To Pick or Not to To Pick? That is the Question

In Napa Valley, winemakers are of two opinions

For all of September, harvest was happily humming along in most of Wine Country with truckloads of grapes arriving in the early morning hours at crush pads almost daily — chardonnay, gewürztraminer, pinot noir — and the smell of fermentation hung sweetly in the air. But in Napa Valley, there was one thing that wasn’t moving: the Brix, or sugar levels, on cabernet sauvignon and other red varieties. Relatively cooler days (in the 70s) were keeping the grapes hovering around 22 degrees Brix, and other indicators of ripeness, such as flavor development and the softening of skins, seemed stalled as well. After such a perfect season, would we be destined to harvest slightly underripe grapes, after all?

Laurie Hook, the winemaker for Beringer, attributed the phenomenon to what she calls an “inversion layer.” Because she sources fruit for Beringer’s reserve cabernet sauvignon from mostly mountain vineyards, she was noticing a change in the normal order of ripening. On most years (all other years since 1986, when she started with Beringer, in fact) the mountain vineyards are cooler and therefore slower to ripen. But in September, 2012, as she made the trek up to her high altitude vineyards (from Bancroft on Howell mountain at 1,800 feet to the highest vineyard in Napa Valley on Mount Veeder at 2,500 feet), she noticed that just the opposite was true. The mountain vineyards were actually slightly warmer during the day than those on the valley floor.

On the last weekend of September, this all changed, when a heat wave came crashing down. With highs reaching 102, most winemakers were sure this was the final push to ripeness the grapes would need. Some, however, were concerned that that kind of heat so late in the year, would be more than the vines could handle, causing them to shut down and forcing an earlier-than-normal harvest.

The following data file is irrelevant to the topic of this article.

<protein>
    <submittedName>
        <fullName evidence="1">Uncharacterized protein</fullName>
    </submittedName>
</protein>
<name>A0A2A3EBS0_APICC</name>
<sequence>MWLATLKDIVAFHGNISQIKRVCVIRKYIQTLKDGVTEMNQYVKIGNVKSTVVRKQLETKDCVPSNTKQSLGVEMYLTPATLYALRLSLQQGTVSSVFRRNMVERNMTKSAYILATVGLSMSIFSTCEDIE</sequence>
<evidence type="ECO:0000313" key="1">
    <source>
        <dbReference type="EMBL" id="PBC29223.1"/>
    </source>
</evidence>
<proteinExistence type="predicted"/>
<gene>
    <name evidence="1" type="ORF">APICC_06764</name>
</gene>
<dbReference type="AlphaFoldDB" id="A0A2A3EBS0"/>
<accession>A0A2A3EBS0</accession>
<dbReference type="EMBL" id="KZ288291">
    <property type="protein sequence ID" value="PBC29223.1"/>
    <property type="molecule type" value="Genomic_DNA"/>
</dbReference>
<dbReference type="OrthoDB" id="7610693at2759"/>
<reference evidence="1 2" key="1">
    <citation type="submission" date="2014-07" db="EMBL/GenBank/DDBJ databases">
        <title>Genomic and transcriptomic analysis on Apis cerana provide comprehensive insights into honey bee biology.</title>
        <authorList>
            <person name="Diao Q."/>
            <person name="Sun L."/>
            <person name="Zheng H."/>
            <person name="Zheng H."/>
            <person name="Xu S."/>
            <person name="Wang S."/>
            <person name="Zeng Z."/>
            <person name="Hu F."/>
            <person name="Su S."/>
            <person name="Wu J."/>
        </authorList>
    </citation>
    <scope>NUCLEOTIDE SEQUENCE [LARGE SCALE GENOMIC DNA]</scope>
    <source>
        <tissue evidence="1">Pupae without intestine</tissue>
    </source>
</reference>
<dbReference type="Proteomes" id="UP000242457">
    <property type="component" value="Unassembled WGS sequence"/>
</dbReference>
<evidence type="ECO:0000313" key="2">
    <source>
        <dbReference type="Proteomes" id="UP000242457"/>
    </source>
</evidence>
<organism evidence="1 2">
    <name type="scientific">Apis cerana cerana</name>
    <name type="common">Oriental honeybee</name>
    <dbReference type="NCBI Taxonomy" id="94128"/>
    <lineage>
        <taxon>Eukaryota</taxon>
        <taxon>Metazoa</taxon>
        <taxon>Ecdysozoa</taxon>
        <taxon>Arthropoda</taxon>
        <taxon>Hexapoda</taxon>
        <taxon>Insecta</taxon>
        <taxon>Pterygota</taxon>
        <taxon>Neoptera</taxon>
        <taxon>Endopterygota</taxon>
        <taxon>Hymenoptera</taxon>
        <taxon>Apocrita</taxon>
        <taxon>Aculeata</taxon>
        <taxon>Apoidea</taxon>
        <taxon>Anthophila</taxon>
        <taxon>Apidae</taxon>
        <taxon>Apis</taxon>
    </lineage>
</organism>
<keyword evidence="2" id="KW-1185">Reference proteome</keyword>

Both turned out to be true.

Cathy Corison, a celebrated Cabernet producer who works with older vines and vineyard sites that tend to ripen fruit earlier and at lower sugars, began picking shortly after the first heat spell and was finished with harvest on October 9. “Just look at the vines; you can tell when they’re done,” she says. (She also couldn’t be happier — calling 2012 a “perfect” year.) And when a vine is “done” that means that it won’t continue to ripen fruit no matter how long you let it hang even though, thanks to dehydration, the sugars may continue to climb. Others, like Stephanie Putnam at Raymond Vineyards in St. Helena, have decided to wait it out. She wasn’t deterred by the slight softening of the grape skins she saw after the heat spell. Rather than picking before the grapes achieved the level of ripeness she prefers, she chose to irrigate and hope that the grapes plumped up again, and many of them have.

But even for those who have decided to wait it out, the clock on harvest 2012 is ticking. Cooler weather and the ever so slightest chance of rain is in the forecast.